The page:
EPSDT’s Impact on Medicaid Audits
Posted by kemanuel
Because the breadth of EPSDT is so large and covers so many Medicaid recipients under 21, many NC auditors conducting Medicaid audits are either overlooking the importance of EPSDT or lacking the comprehension of the ever-arching arms of EPSDT.
First, what in the heck is EPSDT? It’s an acronym for Early and Periodic Screening, Diagnostic and Treatment.
The Early and Periodic Screening, Diagnostic and Treatment (EPSDT) benefit provides comprehensive and preventive health care services for children under age 21 who are enrolled in Medicaid. EPSDT is key to ensuring that children and adolescents receive appropriate preventive, dental, mental health, and developmental, and specialty services.
|Early||Assessing and identifying problems early|
|Periodic||Checking children’s health at periodic, age-appropriate intervals|
|Screening||Providing physical, mental, developmental, dental, hearing, vision, and other screening tests to detect potential problems|
|Diagnosis||Performing diagnostic tests to follow up when a risk is identified, and|
|Treatment||Control, correct or reduce health problems found.|
How EPSDT works in real life:
The simplest way to think about EPSDT, is to throw out all entrance criteria for whichever Medicaid service is at issue (as long as the Medicaid recipient is under the age of 21). (Please understand that this is not the legal standard for EPSDT).
The way North Carolina explains EPSDT in the DMA Clinical Policies is as follows:
Early and Periodic Screening, Diagnostic, and Treatment (EPSDT) is a federal Medicaid requirement that requires the state Medicaid agency to cover services, products, or procedures for Medicaid beneficiaries under 21 years of age if the service is medically necessary health care to correct or ameliorate a defect, physical or mental illness, or a condition [health problem] identified through a screening examination** (includes any evaluation by a physician or other licensed clinician). This means EPSDT covers most of the medical or remedial care a child needs to improve or maintain his/her health in the best condition possible, compensate for a health problem, prevent it from worsening, or prevent the development of additional health problems.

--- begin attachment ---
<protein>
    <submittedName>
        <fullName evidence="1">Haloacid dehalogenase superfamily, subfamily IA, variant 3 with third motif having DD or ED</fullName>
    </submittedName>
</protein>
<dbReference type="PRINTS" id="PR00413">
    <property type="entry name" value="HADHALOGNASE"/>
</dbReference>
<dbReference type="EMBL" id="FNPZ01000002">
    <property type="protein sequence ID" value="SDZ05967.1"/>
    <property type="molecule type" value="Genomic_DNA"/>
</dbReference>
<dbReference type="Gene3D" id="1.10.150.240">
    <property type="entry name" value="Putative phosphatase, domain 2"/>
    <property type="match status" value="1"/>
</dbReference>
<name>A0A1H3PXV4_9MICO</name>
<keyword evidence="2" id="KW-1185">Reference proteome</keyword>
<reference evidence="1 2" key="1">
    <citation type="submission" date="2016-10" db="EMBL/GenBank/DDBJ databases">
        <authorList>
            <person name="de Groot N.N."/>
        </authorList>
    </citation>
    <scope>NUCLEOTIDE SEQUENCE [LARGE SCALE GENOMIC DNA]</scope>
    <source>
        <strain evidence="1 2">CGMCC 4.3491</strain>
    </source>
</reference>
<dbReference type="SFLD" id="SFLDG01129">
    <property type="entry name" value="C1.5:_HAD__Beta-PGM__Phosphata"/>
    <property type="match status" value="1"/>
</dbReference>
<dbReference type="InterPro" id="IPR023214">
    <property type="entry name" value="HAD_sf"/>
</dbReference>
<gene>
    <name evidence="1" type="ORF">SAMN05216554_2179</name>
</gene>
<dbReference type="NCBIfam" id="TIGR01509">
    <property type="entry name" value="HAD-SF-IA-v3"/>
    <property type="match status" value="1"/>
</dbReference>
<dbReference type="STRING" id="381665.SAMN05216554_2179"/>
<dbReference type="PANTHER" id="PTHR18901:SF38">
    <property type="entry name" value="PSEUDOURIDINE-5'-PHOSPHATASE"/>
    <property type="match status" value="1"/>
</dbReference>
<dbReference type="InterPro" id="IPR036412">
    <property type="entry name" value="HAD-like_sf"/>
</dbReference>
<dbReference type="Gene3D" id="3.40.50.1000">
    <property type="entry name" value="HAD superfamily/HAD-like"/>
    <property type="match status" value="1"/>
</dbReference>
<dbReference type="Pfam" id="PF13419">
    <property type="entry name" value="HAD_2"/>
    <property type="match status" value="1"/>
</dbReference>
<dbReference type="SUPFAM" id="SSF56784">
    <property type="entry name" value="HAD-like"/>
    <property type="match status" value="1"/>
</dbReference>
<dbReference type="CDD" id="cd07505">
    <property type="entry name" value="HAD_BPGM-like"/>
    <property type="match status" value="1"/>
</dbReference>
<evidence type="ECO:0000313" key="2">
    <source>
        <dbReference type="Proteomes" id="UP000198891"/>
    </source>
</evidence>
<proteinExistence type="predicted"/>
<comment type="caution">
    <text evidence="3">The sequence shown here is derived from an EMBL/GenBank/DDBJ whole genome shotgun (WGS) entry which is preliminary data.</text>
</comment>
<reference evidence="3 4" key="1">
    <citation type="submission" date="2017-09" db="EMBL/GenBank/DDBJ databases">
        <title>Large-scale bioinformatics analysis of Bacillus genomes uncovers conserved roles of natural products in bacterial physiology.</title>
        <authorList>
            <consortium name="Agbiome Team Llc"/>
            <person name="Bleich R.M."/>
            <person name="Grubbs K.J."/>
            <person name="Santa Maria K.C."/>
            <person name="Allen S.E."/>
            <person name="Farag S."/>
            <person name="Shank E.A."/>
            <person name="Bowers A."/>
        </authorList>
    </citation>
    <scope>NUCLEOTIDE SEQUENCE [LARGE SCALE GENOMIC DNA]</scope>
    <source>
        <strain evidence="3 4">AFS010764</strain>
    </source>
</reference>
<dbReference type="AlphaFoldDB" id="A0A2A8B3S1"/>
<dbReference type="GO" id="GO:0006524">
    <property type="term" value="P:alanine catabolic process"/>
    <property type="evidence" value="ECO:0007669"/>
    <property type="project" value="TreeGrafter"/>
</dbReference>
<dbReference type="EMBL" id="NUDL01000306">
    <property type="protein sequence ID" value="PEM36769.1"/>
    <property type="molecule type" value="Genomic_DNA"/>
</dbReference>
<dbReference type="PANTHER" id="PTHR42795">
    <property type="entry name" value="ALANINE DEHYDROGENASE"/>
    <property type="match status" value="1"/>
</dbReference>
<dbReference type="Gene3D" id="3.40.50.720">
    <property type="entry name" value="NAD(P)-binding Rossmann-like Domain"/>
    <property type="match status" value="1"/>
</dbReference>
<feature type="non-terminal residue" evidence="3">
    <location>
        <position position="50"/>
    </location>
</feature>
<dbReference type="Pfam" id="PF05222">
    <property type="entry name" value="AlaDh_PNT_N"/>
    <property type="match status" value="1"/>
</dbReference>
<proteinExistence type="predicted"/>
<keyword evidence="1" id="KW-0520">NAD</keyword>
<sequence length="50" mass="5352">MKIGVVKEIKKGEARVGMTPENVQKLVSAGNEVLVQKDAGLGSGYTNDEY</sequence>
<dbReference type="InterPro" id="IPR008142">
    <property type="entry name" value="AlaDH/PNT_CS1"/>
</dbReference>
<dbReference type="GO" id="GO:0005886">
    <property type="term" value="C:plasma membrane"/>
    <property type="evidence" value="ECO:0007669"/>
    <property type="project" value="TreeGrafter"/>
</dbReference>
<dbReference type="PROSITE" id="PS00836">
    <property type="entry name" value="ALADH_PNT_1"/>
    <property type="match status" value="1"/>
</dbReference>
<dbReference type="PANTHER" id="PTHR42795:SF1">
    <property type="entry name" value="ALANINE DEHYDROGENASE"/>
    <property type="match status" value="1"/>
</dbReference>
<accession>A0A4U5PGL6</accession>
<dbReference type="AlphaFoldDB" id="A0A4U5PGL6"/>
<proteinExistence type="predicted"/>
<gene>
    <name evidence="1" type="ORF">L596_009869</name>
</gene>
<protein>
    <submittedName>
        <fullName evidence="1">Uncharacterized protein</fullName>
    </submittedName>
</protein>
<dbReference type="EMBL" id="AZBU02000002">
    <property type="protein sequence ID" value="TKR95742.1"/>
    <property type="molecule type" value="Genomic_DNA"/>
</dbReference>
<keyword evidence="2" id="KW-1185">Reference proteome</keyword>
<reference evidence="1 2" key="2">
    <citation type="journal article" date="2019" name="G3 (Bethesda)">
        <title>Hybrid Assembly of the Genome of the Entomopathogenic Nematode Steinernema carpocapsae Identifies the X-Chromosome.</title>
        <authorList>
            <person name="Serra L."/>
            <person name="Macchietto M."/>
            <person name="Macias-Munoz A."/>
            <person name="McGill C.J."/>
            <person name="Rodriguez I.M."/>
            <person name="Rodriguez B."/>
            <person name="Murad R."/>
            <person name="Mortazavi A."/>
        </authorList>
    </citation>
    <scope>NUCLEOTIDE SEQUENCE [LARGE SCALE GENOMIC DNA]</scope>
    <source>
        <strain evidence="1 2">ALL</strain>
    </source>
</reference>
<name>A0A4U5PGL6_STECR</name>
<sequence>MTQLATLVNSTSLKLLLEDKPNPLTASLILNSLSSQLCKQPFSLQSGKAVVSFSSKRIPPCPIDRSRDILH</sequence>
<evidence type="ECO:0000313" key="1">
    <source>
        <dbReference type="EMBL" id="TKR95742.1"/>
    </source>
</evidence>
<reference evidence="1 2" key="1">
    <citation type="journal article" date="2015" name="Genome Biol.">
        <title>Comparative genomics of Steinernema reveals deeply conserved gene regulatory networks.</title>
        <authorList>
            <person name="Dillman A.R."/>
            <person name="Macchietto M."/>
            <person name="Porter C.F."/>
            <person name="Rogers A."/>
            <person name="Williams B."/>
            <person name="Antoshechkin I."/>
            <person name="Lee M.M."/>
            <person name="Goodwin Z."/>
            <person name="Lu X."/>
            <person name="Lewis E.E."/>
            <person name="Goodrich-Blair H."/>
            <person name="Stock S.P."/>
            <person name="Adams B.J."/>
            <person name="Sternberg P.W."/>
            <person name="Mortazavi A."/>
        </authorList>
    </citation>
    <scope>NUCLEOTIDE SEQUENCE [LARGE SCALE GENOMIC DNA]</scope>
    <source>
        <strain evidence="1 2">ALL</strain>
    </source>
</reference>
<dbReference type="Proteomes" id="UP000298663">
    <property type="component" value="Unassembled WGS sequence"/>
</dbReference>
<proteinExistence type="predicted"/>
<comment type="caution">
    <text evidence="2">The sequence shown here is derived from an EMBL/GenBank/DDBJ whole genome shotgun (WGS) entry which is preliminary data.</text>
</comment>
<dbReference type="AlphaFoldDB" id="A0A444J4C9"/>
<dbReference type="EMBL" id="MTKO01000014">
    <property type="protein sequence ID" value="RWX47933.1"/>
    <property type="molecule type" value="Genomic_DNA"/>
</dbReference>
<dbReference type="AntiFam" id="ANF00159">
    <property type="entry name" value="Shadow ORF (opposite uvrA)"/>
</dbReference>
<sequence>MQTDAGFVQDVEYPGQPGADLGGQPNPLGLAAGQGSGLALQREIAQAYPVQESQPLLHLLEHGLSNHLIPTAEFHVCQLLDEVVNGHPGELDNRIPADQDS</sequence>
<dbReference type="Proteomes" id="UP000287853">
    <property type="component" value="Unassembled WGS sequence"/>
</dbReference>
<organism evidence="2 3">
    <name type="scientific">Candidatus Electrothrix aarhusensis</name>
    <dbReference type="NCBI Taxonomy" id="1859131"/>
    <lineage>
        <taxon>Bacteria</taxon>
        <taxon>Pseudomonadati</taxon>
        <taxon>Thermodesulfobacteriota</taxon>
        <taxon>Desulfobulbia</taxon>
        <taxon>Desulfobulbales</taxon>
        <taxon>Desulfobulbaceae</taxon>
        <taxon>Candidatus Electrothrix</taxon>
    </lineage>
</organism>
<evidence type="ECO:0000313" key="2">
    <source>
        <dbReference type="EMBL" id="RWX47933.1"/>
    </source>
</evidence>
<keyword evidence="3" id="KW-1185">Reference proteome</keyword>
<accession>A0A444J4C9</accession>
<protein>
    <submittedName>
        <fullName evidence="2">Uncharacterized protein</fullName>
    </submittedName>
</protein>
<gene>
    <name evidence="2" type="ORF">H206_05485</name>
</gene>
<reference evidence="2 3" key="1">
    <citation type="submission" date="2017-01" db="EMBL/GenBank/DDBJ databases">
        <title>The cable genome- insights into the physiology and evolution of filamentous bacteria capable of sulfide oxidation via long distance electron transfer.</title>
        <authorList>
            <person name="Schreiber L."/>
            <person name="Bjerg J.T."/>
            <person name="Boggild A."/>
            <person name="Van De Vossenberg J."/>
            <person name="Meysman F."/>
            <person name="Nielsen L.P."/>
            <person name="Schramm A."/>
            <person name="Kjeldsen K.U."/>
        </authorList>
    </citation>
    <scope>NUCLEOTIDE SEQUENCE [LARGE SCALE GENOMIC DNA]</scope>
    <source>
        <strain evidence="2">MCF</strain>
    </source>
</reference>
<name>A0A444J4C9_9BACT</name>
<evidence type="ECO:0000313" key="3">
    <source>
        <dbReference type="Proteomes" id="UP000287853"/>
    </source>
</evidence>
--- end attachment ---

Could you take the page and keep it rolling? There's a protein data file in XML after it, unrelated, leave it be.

For example, if, in order to receive Medicaid services for X the Medicaid recipient must meet criteria A, B, and C, but only meets A and B, the Medicaid recipient can still receive the services if the recipient is under 21 and:
- The Medicaid recipient can show that the services are medically necessary to correct or ameliorate a medical condition.
Ok, you understand the definition of EPSDT. But how does EPSDT come into play during a Medicaid audit?
Many audited services have undergone prior authorization by the contracted company for DMA. For example, for mental health services, prior authorization comes from ValueOptions (VO). Then years later, the Carolinas Center for Medical Excellence (CCME) or other recoupment auditing contractor (RAC) audits the same services that were previously authorized, and, in many cases, decides that medical necessity was not met because the entrance criteria had not been met.
The difference in opinion between VO and CCME, in many cases, is a lack of understanding the strength of EPSDT.
Time and time again, I have gone to reconsideration reviews when the Medicaid recipients were all under 21 and argued that medical necessity was met through EPSDT. Yet, time and time again, the RAC (whether CCME or Public Consulting Group (PCG)) representative vehemently disagrees that EPSDT is applicable. He or she argues that the entrance criteria must be met regardless.
Because, in my past life, I actually worked for the Attorney General’s office in the Medicaid department, I saw hundreds of hundreds of decisions from the Office of Administrative Hearings (OAH) stating that medical necessity was met via EPSDT. In some cases, the Medicaid recipient had not even met one entrance criteria for the Medicaid services. But EPSDT has been interpreted to be extremely broad and encompassing.
Despite the importance of EPSDT, it appears that no one explained this to the contracting companies conducting the NC Medicaid audits. Perhaps someone should tell them….
About kemanuelMedicare and Medicaid Regulatory Compliance Litigator
Posted on February 25, 2013, in CCME, Division of Medical Assistance, EPSDT, Health Care Providers and Services, Medicaid, Medicaid Audits, Medicaid Eligibility, Medicaid Recipients Under 21, Mental Health, Mental Illness, North Carolina, OAH, PCG, RAC, Reconsideration Reviews and tagged Audit, Community mental health service, EPSDT, Medicaid, Mental health, North Carolina, Public Consulting Group, ValueOptions. Bookmark the permalink. 7 Comments.